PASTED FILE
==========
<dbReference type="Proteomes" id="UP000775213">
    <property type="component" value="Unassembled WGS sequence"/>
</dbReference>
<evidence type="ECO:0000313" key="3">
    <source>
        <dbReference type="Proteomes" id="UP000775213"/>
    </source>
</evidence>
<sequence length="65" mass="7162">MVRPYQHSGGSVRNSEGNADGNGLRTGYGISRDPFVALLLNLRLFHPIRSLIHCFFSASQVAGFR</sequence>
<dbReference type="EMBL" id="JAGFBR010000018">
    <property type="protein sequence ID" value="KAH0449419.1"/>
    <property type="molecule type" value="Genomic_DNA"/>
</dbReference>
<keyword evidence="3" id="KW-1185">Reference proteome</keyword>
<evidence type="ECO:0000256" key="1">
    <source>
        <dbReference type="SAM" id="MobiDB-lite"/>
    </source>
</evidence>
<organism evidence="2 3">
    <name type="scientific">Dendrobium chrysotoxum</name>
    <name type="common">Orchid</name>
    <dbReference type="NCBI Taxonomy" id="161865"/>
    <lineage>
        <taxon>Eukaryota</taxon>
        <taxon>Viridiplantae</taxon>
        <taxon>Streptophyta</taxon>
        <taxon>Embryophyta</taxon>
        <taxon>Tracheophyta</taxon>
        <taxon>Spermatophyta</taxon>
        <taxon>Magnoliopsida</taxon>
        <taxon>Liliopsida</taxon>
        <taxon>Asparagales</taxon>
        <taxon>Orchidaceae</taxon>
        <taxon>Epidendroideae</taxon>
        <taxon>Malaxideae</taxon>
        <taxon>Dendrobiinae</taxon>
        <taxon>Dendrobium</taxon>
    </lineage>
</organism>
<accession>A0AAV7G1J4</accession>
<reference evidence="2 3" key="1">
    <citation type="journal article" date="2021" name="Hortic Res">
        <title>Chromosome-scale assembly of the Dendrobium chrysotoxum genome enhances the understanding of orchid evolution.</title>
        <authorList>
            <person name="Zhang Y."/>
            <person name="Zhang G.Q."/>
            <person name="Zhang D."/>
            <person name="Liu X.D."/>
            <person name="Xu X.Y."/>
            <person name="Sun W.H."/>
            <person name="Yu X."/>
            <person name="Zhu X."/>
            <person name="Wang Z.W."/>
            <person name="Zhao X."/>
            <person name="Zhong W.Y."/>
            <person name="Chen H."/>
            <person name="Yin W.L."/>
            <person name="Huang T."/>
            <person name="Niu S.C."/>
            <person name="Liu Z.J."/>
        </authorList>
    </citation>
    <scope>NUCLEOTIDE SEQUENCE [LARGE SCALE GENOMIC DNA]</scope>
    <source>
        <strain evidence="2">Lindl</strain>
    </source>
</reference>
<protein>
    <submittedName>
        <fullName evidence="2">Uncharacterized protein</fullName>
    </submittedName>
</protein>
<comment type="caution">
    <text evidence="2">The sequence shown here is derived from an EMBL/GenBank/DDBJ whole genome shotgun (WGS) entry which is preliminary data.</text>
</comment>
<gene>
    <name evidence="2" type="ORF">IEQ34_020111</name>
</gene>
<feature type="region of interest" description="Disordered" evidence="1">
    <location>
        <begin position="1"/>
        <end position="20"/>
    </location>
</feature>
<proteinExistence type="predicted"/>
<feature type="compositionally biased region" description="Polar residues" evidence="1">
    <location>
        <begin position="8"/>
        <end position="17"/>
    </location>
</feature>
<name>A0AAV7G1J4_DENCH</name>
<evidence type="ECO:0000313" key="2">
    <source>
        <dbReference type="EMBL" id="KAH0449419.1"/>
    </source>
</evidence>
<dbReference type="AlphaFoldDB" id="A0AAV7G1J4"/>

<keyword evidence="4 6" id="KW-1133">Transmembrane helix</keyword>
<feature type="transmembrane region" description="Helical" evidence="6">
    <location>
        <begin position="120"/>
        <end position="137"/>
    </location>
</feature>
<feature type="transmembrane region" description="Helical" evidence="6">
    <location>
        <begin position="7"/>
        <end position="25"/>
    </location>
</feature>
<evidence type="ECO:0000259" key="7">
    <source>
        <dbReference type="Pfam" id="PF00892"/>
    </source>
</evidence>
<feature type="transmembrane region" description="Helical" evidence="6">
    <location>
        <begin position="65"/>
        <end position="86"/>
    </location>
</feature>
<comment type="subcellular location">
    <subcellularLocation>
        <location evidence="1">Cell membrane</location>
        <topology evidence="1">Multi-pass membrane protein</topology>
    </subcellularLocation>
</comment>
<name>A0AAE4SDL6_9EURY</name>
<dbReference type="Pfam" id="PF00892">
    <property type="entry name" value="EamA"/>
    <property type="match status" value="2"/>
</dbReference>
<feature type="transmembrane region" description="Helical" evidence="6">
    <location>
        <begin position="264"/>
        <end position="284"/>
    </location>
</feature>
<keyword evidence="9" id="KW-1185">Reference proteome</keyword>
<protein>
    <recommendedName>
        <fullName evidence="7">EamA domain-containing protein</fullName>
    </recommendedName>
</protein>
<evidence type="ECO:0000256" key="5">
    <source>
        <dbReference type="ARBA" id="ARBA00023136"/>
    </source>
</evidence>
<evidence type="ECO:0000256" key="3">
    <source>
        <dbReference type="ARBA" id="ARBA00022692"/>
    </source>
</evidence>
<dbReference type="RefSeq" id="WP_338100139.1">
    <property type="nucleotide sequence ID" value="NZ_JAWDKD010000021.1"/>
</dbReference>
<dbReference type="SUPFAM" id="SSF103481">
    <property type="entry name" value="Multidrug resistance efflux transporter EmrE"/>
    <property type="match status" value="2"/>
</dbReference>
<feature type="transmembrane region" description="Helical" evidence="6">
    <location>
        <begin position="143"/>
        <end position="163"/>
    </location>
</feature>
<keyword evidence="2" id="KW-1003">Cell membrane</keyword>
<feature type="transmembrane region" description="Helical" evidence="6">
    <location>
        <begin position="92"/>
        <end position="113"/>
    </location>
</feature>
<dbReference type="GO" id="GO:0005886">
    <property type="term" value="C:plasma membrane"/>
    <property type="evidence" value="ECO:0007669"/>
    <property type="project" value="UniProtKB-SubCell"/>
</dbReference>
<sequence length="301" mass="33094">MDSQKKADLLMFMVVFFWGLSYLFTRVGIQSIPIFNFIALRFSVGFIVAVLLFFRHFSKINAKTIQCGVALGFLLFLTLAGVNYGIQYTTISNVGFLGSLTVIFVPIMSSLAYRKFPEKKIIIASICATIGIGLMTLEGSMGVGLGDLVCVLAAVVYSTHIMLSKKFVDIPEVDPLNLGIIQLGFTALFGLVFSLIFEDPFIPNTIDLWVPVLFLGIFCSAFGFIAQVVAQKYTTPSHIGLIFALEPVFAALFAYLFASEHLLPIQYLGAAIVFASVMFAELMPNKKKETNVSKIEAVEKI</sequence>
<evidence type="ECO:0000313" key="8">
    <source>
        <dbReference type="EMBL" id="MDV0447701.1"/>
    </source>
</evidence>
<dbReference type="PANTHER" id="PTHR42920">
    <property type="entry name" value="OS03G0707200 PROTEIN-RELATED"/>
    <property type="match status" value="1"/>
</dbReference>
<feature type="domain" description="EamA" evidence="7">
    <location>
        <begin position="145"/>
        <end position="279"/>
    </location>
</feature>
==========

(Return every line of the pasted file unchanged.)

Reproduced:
<dbReference type="Proteomes" id="UP000775213">
    <property type="component" value="Unassembled WGS sequence"/>
</dbReference>
<evidence type="ECO:0000313" key="3">
    <source>
        <dbReference type="Proteomes" id="UP000775213"/>
    </source>
</evidence>
<sequence length="65" mass="7162">MVRPYQHSGGSVRNSEGNADGNGLRTGYGISRDPFVALLLNLRLFHPIRSLIHCFFSASQVAGFR</sequence>
<dbReference type="EMBL" id="JAGFBR010000018">
    <property type="protein sequence ID" value="KAH0449419.1"/>
    <property type="molecule type" value="Genomic_DNA"/>
</dbReference>
<keyword evidence="3" id="KW-1185">Reference proteome</keyword>
<evidence type="ECO:0000256" key="1">
    <source>
        <dbReference type="SAM" id="MobiDB-lite"/>
    </source>
</evidence>
<organism evidence="2 3">
    <name type="scientific">Dendrobium chrysotoxum</name>
    <name type="common">Orchid</name>
    <dbReference type="NCBI Taxonomy" id="161865"/>
    <lineage>
        <taxon>Eukaryota</taxon>
        <taxon>Viridiplantae</taxon>
        <taxon>Streptophyta</taxon>
        <taxon>Embryophyta</taxon>
        <taxon>Tracheophyta</taxon>
        <taxon>Spermatophyta</taxon>
        <taxon>Magnoliopsida</taxon>
        <taxon>Liliopsida</taxon>
        <taxon>Asparagales</taxon>
        <taxon>Orchidaceae</taxon>
        <taxon>Epidendroideae</taxon>
        <taxon>Malaxideae</taxon>
        <taxon>Dendrobiinae</taxon>
        <taxon>Dendrobium</taxon>
    </lineage>
</organism>
<accession>A0AAV7G1J4</accession>
<reference evidence="2 3" key="1">
    <citation type="journal article" date="2021" name="Hortic Res">
        <title>Chromosome-scale assembly of the Dendrobium chrysotoxum genome enhances the understanding of orchid evolution.</title>
        <authorList>
            <person name="Zhang Y."/>
            <person name="Zhang G.Q."/>
            <person name="Zhang D."/>
            <person name="Liu X.D."/>
            <person name="Xu X.Y."/>
            <person name="Sun W.H."/>
            <person name="Yu X."/>
            <person name="Zhu X."/>
            <person name="Wang Z.W."/>
            <person name="Zhao X."/>
            <person name="Zhong W.Y."/>
            <person name="Chen H."/>
            <person name="Yin W.L."/>
            <person name="Huang T."/>
            <person name="Niu S.C."/>
            <person name="Liu Z.J."/>
        </authorList>
    </citation>
    <scope>NUCLEOTIDE SEQUENCE [LARGE SCALE GENOMIC DNA]</scope>
    <source>
        <strain evidence="2">Lindl</strain>
    </source>
</reference>
<protein>
    <submittedName>
        <fullName evidence="2">Uncharacterized protein</fullName>
    </submittedName>
</protein>
<comment type="caution">
    <text evidence="2">The sequence shown here is derived from an EMBL/GenBank/DDBJ whole genome shotgun (WGS) entry which is preliminary data.</text>
</comment>
<gene>
    <name evidence="2" type="ORF">IEQ34_020111</name>
</gene>
<feature type="region of interest" description="Disordered" evidence="1">
    <location>
        <begin position="1"/>
        <end position="20"/>
    </location>
</feature>
<proteinExistence type="predicted"/>
<feature type="compositionally biased region" description="Polar residues" evidence="1">
    <location>
        <begin position="8"/>
        <end position="17"/>
    </location>
</feature>
<name>A0AAV7G1J4_DENCH</name>
<evidence type="ECO:0000313" key="2">
    <source>
        <dbReference type="EMBL" id="KAH0449419.1"/>
    </source>
</evidence>
<dbReference type="AlphaFoldDB" id="A0AAV7G1J4"/>

<keyword evidence="4 6" id="KW-1133">Transmembrane helix</keyword>
<feature type="transmembrane region" description="Helical" evidence="6">
    <location>
        <begin position="120"/>
        <end position="137"/>
    </location>
</feature>
<feature type="transmembrane region" description="Helical" evidence="6">
    <location>
        <begin position="7"/>
        <end position="25"/>
    </location>
</feature>
<evidence type="ECO:0000259" key="7">
    <source>
        <dbReference type="Pfam" id="PF00892"/>
    </source>
</evidence>
<feature type="transmembrane region" description="Helical" evidence="6">
    <location>
        <begin position="65"/>
        <end position="86"/>
    </location>
</feature>
<comment type="subcellular location">
    <subcellularLocation>
        <location evidence="1">Cell membrane</location>
        <topology evidence="1">Multi-pass membrane protein</topology>
    </subcellularLocation>
</comment>
<name>A0AAE4SDL6_9EURY</name>
<dbReference type="Pfam" id="PF00892">
    <property type="entry name" value="EamA"/>
    <property type="match status" value="2"/>
</dbReference>
<feature type="transmembrane region" description="Helical" evidence="6">
    <location>
        <begin position="264"/>
        <end position="284"/>
    </location>
</feature>
<keyword evidence="9" id="KW-1185">Reference proteome</keyword>
<protein>
    <recommendedName>
        <fullName evidence="7">EamA domain-containing protein</fullName>
    </recommendedName>
</protein>
<evidence type="ECO:0000256" key="5">
    <source>
        <dbReference type="ARBA" id="ARBA00023136"/>
    </source>
</evidence>
<evidence type="ECO:0000256" key="3">
    <source>
        <dbReference type="ARBA" id="ARBA00022692"/>
    </source>
</evidence>
<dbReference type="RefSeq" id="WP_338100139.1">
    <property type="nucleotide sequence ID" value="NZ_JAWDKD010000021.1"/>
</dbReference>
<dbReference type="SUPFAM" id="SSF103481">
    <property type="entry name" value="Multidrug resistance efflux transporter EmrE"/>
    <property type="match status" value="2"/>
</dbReference>
<feature type="transmembrane region" description="Helical" evidence="6">
    <location>
        <begin position="143"/>
        <end position="163"/>
    </location>
</feature>
<keyword evidence="2" id="KW-1003">Cell membrane</keyword>
<feature type="transmembrane region" description="Helical" evidence="6">
    <location>
        <begin position="92"/>
        <end position="113"/>
    </location>
</feature>
<dbReference type="GO" id="GO:0005886">
    <property type="term" value="C:plasma membrane"/>
    <property type="evidence" value="ECO:0007669"/>
    <property type="project" value="UniProtKB-SubCell"/>
</dbReference>
<sequence length="301" mass="33094">MDSQKKADLLMFMVVFFWGLSYLFTRVGIQSIPIFNFIALRFSVGFIVAVLLFFRHFSKINAKTIQCGVALGFLLFLTLAGVNYGIQYTTISNVGFLGSLTVIFVPIMSSLAYRKFPEKKIIIASICATIGIGLMTLEGSMGVGLGDLVCVLAAVVYSTHIMLSKKFVDIPEVDPLNLGIIQLGFTALFGLVFSLIFEDPFIPNTIDLWVPVLFLGIFCSAFGFIAQVVAQKYTTPSHIGLIFALEPVFAALFAYLFASEHLLPIQYLGAAIVFASVMFAELMPNKKKETNVSKIEAVEKI</sequence>
<evidence type="ECO:0000313" key="8">
    <source>
        <dbReference type="EMBL" id="MDV0447701.1"/>
    </source>
</evidence>
<dbReference type="PANTHER" id="PTHR42920">
    <property type="entry name" value="OS03G0707200 PROTEIN-RELATED"/>
    <property type="match status" value="1"/>
</dbReference>
<feature type="domain" description="EamA" evidence="7">
    <location>
        <begin position="145"/>
        <end position="279"/>
    </location>
</feature>